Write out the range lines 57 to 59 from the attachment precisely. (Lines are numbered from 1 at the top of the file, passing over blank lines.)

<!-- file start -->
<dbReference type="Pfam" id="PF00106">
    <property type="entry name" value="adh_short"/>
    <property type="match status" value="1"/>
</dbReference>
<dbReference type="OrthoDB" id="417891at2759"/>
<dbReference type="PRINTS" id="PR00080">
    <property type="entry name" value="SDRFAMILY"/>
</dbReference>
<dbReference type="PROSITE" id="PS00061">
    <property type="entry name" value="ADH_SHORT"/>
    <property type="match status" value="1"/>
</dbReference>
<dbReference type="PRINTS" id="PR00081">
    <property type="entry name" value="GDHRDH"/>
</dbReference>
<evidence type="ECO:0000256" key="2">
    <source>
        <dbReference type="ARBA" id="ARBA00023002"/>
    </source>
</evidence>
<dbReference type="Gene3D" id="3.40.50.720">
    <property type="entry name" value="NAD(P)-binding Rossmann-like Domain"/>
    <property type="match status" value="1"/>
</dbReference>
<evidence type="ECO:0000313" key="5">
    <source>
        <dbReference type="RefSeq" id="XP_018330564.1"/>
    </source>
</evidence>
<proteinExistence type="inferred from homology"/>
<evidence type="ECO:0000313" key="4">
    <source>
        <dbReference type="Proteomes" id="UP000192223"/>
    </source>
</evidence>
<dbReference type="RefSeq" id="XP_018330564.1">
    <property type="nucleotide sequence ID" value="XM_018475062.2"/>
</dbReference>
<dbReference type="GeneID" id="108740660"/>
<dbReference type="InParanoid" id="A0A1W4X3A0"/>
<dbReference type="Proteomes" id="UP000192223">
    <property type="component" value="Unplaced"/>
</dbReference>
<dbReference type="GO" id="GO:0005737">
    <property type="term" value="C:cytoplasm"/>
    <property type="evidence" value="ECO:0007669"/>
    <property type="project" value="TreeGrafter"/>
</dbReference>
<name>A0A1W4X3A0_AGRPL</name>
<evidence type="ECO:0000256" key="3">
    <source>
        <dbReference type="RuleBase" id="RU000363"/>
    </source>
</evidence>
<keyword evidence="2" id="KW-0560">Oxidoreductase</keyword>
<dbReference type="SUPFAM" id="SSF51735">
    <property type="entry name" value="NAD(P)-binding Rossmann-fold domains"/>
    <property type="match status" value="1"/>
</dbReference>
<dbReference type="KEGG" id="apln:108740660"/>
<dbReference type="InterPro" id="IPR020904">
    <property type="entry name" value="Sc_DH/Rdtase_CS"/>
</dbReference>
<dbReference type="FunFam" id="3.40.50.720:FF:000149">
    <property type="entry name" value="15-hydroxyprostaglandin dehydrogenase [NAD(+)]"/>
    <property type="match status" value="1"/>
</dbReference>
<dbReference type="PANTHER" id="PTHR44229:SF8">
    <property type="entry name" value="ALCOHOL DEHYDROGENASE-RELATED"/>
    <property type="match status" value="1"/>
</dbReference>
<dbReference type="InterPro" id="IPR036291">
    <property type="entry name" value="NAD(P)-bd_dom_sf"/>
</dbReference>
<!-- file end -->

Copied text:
    <property type="entry name" value="NAD(P)-binding Rossmann-fold domains"/>
    <property type="match status" value="1"/>
</dbReference>